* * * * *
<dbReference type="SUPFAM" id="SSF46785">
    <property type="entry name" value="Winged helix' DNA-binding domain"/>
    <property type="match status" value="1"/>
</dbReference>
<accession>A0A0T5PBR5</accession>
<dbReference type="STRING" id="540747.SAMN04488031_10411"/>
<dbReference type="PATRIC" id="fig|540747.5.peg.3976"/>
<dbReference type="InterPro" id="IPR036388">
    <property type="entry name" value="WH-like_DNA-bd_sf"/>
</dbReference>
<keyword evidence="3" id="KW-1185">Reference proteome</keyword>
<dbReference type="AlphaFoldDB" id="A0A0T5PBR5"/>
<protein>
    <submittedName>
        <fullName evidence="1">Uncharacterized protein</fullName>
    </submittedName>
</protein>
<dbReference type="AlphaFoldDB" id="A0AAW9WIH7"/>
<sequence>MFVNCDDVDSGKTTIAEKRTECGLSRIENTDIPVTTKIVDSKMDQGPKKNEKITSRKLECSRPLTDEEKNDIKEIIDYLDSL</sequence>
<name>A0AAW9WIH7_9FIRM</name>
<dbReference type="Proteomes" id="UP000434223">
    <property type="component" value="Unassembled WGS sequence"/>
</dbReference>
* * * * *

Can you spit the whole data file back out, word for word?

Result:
<dbReference type="SUPFAM" id="SSF46785">
    <property type="entry name" value="Winged helix' DNA-binding domain"/>
    <property type="match status" value="1"/>
</dbReference>
<accession>A0A0T5PBR5</accession>
<dbReference type="STRING" id="540747.SAMN04488031_10411"/>
<dbReference type="PATRIC" id="fig|540747.5.peg.3976"/>
<dbReference type="InterPro" id="IPR036388">
    <property type="entry name" value="WH-like_DNA-bd_sf"/>
</dbReference>
<keyword evidence="3" id="KW-1185">Reference proteome</keyword>
<dbReference type="AlphaFoldDB" id="A0A0T5PBR5"/>
<protein>
    <submittedName>
        <fullName evidence="1">Uncharacterized protein</fullName>
    </submittedName>
</protein>
<dbReference type="AlphaFoldDB" id="A0AAW9WIH7"/>
<sequence>MFVNCDDVDSGKTTIAEKRTECGLSRIENTDIPVTTKIVDSKMDQGPKKNEKITSRKLECSRPLTDEEKNDIKEIIDYLDSL</sequence>
<name>A0AAW9WIH7_9FIRM</name>
<dbReference type="Proteomes" id="UP000434223">
    <property type="component" value="Unassembled WGS sequence"/>
</dbReference>